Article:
• Overall benefits and features of using Google Tag Manager
  • A quick demonstration of how to deploy a new tracking tag
  • Tips for getting your company started with Google Tag Manager

In addition to this webinar, we’ll be hosting a technical webinar in January to help new users through the nuts and bolts of installing Google Tag Manager (with lots of concrete examples). Stay tuned -- we’ll share registration information in a future blog post, or you can check back on the Learn with Google webinar site.

Read on for responses to some of the top questions we received during the webinar.

Questions and Answers

Where can I find out more about the core concepts described in the webinar?
To learn more about the Google Tag Manager management interface, please visit our Help Center -- you may want to start with our Before you Begin article. There you can find more information about key concepts like Tags, Rules, and Macros. For developers interested in how to implement Google Tag Manager, please visit our developer documentation. Or if you’d like help with implementation, you can contact one of our Partners. You can also ask questions (and find responses to questions from others) on the Google Tag Manager product forum.

What happens to historical data if we move to Google Tag Manager?
All of your historical data should be preserved when you move to Google Tag Manager. Google Tag Manager only changes the way that tags are deployed and managed on your site, it does not change the way data is collected.

How would you migrate a tag?
Follow these steps to migrate tags -- whether it’s a single tag or all the tags on your site. If you’re just getting started, take a look at our Before you Begin article.
  • Create a Google Tag Manager Account and a Container associated with that account.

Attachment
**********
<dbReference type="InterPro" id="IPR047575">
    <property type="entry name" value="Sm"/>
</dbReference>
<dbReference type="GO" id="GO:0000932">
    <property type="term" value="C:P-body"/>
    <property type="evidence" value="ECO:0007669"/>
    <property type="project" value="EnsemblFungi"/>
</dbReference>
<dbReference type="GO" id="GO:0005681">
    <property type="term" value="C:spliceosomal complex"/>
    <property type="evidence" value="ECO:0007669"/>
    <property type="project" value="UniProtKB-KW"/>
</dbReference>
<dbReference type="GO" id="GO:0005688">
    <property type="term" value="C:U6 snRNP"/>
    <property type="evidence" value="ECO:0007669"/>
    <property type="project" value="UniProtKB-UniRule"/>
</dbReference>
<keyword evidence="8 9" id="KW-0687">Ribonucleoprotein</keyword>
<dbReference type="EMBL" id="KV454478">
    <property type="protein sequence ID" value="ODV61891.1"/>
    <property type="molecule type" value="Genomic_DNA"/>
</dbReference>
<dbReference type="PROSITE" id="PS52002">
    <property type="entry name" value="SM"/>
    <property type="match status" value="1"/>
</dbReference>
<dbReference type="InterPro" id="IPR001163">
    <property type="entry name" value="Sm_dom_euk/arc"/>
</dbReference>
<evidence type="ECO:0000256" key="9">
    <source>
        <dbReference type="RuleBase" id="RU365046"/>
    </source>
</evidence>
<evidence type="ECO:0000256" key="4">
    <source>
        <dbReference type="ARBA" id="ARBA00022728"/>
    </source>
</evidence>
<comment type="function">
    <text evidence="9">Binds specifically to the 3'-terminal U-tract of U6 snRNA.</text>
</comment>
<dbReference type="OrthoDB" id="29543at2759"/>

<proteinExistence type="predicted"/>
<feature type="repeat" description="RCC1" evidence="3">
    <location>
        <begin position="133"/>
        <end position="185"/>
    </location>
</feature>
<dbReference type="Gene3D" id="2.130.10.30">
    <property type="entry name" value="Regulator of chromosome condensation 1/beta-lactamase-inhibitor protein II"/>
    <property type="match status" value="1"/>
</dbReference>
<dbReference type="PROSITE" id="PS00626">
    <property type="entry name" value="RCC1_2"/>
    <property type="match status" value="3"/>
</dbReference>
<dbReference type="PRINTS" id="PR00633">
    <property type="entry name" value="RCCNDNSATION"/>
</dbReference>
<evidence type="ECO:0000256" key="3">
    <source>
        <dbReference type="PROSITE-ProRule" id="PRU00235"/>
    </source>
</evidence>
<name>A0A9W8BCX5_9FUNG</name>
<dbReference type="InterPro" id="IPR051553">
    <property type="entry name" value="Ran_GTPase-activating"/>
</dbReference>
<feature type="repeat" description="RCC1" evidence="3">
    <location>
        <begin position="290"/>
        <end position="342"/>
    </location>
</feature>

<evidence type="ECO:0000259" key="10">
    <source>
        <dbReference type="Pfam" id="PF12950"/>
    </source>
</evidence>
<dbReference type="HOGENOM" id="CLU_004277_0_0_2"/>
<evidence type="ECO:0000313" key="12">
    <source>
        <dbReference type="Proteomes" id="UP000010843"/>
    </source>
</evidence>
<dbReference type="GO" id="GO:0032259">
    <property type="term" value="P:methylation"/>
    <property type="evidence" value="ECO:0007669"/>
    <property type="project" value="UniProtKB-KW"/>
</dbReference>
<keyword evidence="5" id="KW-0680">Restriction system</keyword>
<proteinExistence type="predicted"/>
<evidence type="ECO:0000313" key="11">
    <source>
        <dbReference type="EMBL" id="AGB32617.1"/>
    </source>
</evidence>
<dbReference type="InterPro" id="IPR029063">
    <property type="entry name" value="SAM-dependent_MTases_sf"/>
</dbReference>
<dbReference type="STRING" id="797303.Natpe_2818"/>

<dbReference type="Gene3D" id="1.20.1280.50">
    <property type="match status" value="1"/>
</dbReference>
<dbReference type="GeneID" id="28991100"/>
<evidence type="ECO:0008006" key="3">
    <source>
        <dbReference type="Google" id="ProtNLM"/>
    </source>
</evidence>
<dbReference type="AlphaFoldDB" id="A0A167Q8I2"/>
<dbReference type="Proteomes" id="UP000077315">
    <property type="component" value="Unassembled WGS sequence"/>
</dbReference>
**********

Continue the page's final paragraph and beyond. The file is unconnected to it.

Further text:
• Install that Container code snippet on every page of your website (so that it appears immediately after the opening <body> tag). The container should be empty.
  • Map your site - thinking about what data you want to collect, what events you want to track, and which tags you want to use to track that data. You should think about where your current tags are implemented, but now is a great time to rethink your overall data collection goals and start fresh.
  • (Optional) If you would like to make use of the Data Layer functionality, create a data layer on the pages where you wish to pass information or fire tags
  • Create Tags, Rules and Macros within the Google Tag Manager interface according to the map you just created. Make sure to apply the correct Rules to your Tags to make sure they fire in the right place.
  • Test the changes you’ve made in Google Tag Manager using debug and preview mode.
  • Then push a version of your site live that has removed the hard-coded tags from within the page. At this time, also Publish your changes using the Publishing feature of Google Tag Manager, which pushes the changes live to the site.
For more precise details on these steps, read our developer documents about migration.

Can you add tags to events or buttons?
Definitely! In order to use Google Tag Manager to fire tags on events and buttons, follow these steps (for more detail, read our developer document on event handlers):
  • On your page, proactively add the dataLayer.push({ ‘event’: ‘myEventName’}) to the event handlers for all events and buttons you might want to track.
  • Create a new rule where “event equals myEventName”.
  • Associate this rule with any tag you’d like to fire when the specified event happens.
Can hard-coded tags and tag manager co-exist? Do I have to remove my other tracking tags?
We strongly recommend that you completely migrate all your tags, so you can take advantage of the benefits of managing and updating those tags within Google Tag Manager. However, if a full migration seems too hard, you can use Google Tag Manager in parallel with hard-coded tags. Some of our users use Google Tag Manager to only manage adding new tags.

If you choose to do a partial migration to Google Tag Manager, you need to be very careful to make sure you don’t accidentally start double-counting your tags. If you decided to deploy a tag via Google Tag Manager, make sure that you don’t have a version of the same tag firing on the same page.

Can you build your own custom tag templates? And how do I become a recognized Tag Vendor within Google Tag Manager?
Custom Tag templates within Google Tag Manager allow you to copy/paste any HTML or Image tags directly into Google Tag Manager and fire it based on your predefined rules and macros. To turn it into a template, use the {{macro_name}} syntax to populate the tag code with dynamic values. We will also do a syntax check to ensure that when you copy your 3rd party tag, it will fire as intended.

If you’re interested in having your tag added to the list of predefined templates, apply to become a Tag Vendor within Google Tag Manager by completing this interest form.